(Washington, DC May 23, 2019) EG Justice and its partners thank the few States who used Equatorial Guinea’s third Universal Periodic Review (UPR) to raise persisting violations and make constructive recommendations, in particular those aimed at strengthening the protections for human rights defenders, and protecting freedoms of expression, association and free assembly.

At the same time, we decry the disingenuous and non-constructive engagement by the Government of Equatorial Guinea during its UPR, including its lack of consultation with civil society organizations.

We are concerned by the deteriorating situation for human rights defenders, and for the rights to freedom of expression, peaceful assembly and association in Equatorial Guinea.

We remain deeply concerned about the torture and prolonged illegal imprisonment of human rights defender Joaquin Elo Ayeto; and the recent harassment, kidnapping, brutal beating, and house arrest of anti-corruption activist and human rights defender Alfredo Okenve Ndoho.

Despite the Government’s assertion to the contrary, no investigations have been conducted, and no one has been held accountable for the torture sessions suffered by Mr. Elo Ayeto while in police custody at the Central Police Station, and at the Black Beach prison where he currently remains held incommunicado. Similarly, no investigations have been carried out to identify and bring to justice the four individuals who kidnapped and brutally beat Mr. Okenve Ndoho. Instead, despite the visible signs of torture, the police attempted to deny that Mr. Elo Ayeto had been tortured at the police station, and a judge refused to consider testimony and evidence of the torture. Similarly, government officials unashamedly dismissed the news about the police abduction and beating of Mr. Okenve Ndoho.

We thus urge the government to ensure that bloggers, human rights defenders and civil society activists are able to carry out their work without fear of surveillance, intimidation, harassment, arrest, or other forms of reprisals. Preventing such attacks will require the creation of protection measures for those at risk and combating impunity: prompt, impartial and exhaustive investigations must be carried out and perpetrators, as well as the masterminds behind attacks, brought to account. Thus, we further urge the government of Equatorial Guinea to work with independent civil society organizations to ensure the swift implementation of all UPR recommendations it received on the issues of protecting human rights defenders and the right to fundamental freedoms.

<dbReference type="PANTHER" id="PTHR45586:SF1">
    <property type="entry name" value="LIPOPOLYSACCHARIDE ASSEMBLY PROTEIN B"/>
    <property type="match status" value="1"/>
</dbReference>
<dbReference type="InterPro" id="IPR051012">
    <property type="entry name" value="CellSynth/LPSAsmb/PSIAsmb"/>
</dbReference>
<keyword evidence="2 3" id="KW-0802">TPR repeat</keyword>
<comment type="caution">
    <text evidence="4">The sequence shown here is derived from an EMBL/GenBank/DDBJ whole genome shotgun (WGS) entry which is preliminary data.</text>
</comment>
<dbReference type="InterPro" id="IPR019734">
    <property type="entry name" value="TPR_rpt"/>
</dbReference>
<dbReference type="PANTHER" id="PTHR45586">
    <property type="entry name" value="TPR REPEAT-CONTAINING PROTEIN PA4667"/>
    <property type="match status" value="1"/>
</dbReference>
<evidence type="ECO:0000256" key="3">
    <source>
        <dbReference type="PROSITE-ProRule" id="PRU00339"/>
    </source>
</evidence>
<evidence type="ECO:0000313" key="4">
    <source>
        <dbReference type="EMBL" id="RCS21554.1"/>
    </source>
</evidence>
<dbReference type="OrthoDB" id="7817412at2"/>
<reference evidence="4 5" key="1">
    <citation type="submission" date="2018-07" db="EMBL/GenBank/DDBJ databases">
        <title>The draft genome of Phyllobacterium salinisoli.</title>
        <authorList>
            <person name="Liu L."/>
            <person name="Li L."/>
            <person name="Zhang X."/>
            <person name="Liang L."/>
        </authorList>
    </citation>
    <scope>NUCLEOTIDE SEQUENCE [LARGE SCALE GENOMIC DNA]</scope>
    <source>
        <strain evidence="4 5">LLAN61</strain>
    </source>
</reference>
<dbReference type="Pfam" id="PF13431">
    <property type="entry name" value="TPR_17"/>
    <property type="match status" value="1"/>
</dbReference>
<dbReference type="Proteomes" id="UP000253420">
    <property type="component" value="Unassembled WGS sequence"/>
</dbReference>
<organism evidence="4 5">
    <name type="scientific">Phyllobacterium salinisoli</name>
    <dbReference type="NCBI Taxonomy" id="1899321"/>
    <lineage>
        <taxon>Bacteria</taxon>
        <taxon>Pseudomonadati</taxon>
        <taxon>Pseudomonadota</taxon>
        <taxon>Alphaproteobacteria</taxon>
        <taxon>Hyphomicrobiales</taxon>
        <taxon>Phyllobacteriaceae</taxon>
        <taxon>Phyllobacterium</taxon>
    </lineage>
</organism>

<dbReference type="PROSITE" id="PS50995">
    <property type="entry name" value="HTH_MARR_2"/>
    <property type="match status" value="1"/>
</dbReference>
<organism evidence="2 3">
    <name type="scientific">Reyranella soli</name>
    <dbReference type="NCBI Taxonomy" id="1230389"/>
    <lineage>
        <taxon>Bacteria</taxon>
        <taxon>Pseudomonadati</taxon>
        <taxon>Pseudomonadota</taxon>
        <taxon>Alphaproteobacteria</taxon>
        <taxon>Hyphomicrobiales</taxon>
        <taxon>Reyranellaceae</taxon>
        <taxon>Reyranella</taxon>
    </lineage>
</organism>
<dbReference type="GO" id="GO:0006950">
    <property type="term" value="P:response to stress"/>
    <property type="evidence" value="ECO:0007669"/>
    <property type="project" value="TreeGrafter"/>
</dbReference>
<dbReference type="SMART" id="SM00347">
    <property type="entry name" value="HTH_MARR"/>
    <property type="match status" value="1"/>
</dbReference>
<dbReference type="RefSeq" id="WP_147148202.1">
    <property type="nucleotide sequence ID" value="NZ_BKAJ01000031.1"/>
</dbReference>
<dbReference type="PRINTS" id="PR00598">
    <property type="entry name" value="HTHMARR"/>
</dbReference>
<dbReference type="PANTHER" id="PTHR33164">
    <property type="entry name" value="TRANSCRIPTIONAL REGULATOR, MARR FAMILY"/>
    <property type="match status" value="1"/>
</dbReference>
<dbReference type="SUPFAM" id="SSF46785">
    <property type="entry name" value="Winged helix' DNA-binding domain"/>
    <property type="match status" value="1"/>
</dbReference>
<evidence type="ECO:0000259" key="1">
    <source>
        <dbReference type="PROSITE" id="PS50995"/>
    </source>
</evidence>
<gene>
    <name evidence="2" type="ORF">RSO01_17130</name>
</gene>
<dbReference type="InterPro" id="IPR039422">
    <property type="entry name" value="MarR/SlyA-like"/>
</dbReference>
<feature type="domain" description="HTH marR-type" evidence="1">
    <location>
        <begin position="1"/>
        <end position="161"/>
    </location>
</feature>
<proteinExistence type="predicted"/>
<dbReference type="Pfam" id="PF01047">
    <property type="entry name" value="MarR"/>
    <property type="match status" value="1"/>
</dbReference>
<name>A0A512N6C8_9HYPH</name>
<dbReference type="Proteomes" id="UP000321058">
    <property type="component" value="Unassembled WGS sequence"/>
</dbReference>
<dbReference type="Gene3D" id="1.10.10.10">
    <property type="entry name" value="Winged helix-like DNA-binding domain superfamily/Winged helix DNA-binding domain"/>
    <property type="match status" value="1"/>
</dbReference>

EG Justice and its partners remain deeply concerned about the lack of independence of the judiciary, the absence of de-facto constitutional guarantees of due process of law, and the government’s abuse of the judicial system to harass and imprison innocent men and woman. While at the same time, human rights violators roam around the country freely, intimidate and abuse people with impunity.  

Despite the Government’s assertions to the contrary, domestic violence, and discrimination based on gender, sexual orientation, and ethnicity remain rampant.

EG Justice and its partners strongly urge the Government of Equatorial Guinea to swiftly take all necessary steps to end domestic violence and all forms of discrimination against women, LGBTQI individuals, ethnic minorities, migrants and other vulnerable groups. We urge the government to work with civil society groups to implement all UPR recommendations related to these persistent issues

Lastly, we call on all UN Member States, and the Office of the High Commissioner for Human Rights (OHCHR), to provide the technical assistance required. Similarly, we call on all relevant UN Special Procedures to request an invitation to visit and conduct a fact-finding mission in Equatorial Guinea.

Click here to read NGO shadow reports contributed to the UPR process

Click here to read UN summaries of all reports submitted for consideration